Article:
To end the section concerning properties of mtCK oligomeric forms in solution it should be emphasized that the effects caused by the exposures studied were reversible. This clearly demonstrates that the dimer and octamer in solution are in the state of dynamic equilibrium. Thus, the dimers generated in the medium with the low ionic strength reassociate as the ionic strength of the solution increases (Fig. 5). The effect of pH is also reversible; the dissociation degree of the octamer during the generation of TSAC and in the absence of substrates depends on the protein concentration and is determined by the equilibrium constant of the dissociation.


The isoelectric points of the dimer and octamer suggested that both forms should be bound to membranes. Nevertheless, we allowed for changes in the oligomeric composition of mtCK because of the binding to membranes. Thus, it seemed probable, for example, that the interaction with a membrane would stabilize a certain intermediate form of the enzyme, e.g., a tetramer, or that several octamers on the membrane would combine into higher-molecular-weight aggregates similar to those generated during the precipitation of mtCK [47]. It might further be supposed that the dimer and octamer should be forms instantly produced from mtCK during its solubilization from the membrane. To identify the membrane-bound oligomeric forms of mtCK, we used a “cross-linking” bifunctional reagent, GA, which at neutral pH values could irreversibly cross-link NH2-groups within seconds, and this allowed us to record a particular state of mitochondrial membranes and of the enzyme [69-71]. Moreover, GA can cross-link NH2-groups located at various distances because in the cross-linking monomers, dimers, and trimers of GA are involved. The cross-linking was performed in 0.25 M sucrose when all mtCK was bound to the mitochondrial membranes. We suggested that the cross-linking should stabilize the oligomeric forms that were present on the membranes at that instant, even if they were nonresistant on solubilization in the absence of cross-linking. After the cross-linking, the mitochondria were washed from GA and the membranes were broken by ultrasonication in 0.25 M KCl and then precipitated at 230,000g. The mtCK activities were approximately equally distributed between the precipitate and supernatant, whereas in the absence of cross-linking 95% of the mtCK activity was extracted from the mitochondria. The supernatants were concentrated, and the oligomeric forms in them were analyzed by ultracentrifugation in sucrose density gradient. At pH 7.4 the same oligomeric forms were found in the mitochondrial extract after the cross-linking with GA as in the control extract [72], with the sedimentation constants of 5 and 12 S, i.e., the dimer and the octamer. On placing onto a sucrose density gradient containing the reaction substrates, the control mtCK dissociated to dimers completely, while after the cross-linking the enzyme dissociated only partially. Preincubation at pH 5.5 resulted in a partial transition of the dimer to the octamer, and this association occurred in both the control extract and the extract after the cross-linking with GA without a noticeable difference. If the dimer were present on the membranes during the cross-linking, the cross-links on its surface would make difficult the association of the dimer into the octamers. It is likely that the dimer detectable by sucrose density gradient was generated from the octamer incompletely linked by GA already after the passage of this octamer into the solution during the ultrasonication of mitochondria and the subsequent ultracentrifugation in the density gradient. It might be expected that the cross-linked octamer complexes should be precipitated at 230,000g. However, the mtCK activity distribution in the precipitates after a stepwise centrifugation of the ultrasonicated mitochondria suspension corresponded to the distribution of the marker enzyme of the inner membrane, cytochrome oxidase; consequently, the part of mtCK which had been precipitated was bound to mitochondria [72]. Data on kinetics indicated that the fraction of mtCK non-extractable from mitochondria during the ultrasonication had the same oligomeric composition as the extractable enzyme: both the total fraction and the non-extractable mtCK displayed complicated kinetics (as in Fig. 4b), and the Michaelis constants were coincident [72]. Thus, this part of our work confirmed the presence of octamers on the mitochondrial membranes during the cross-linking. We did not detect any other oligomeric form.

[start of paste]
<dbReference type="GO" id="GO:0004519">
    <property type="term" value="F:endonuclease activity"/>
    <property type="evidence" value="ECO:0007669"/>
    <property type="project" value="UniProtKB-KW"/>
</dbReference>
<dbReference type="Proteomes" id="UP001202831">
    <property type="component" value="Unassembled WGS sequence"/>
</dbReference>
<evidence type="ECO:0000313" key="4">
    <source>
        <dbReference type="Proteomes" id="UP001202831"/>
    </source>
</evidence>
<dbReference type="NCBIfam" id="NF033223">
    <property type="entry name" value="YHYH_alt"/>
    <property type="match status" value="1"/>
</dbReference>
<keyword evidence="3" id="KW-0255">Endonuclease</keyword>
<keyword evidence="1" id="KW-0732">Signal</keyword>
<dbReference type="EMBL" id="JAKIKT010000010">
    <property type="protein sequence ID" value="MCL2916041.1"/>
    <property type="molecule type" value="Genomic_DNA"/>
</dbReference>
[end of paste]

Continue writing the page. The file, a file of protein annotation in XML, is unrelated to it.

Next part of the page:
Because in the medium with high ionic strength the equilibrium between the mtCK octamer and dimer is established slowly, we analyzed contents of the mtCK oligomeric forms in the extract from bovine heart mitochondria (without preliminary cross-linking with GA) by rapid HPLC gel chromatography. The freshly prepared extract contained only the octamer of mtCK, but after storage for 22 h a certain amount of the dimer appeared corresponding to the equilibrium distribution of the two forms in solution [72]. In our experiments, the extract from mitochondria contained 80-85% of the mtCK activity; consequently, at least 80-85% of the mtCK in mitochondria isolated in 0.25 M sucrose should be the octamer. The conclusion that the octamer is the main oligomeric form bound to mitochondrial membranes was simultaneously arrived at by French authors [60, 73] who used other approaches and other sources of mitochondria (pig heart and rabbit heart). More recently, similar results were obtained on mitochondria from chicken heart [68].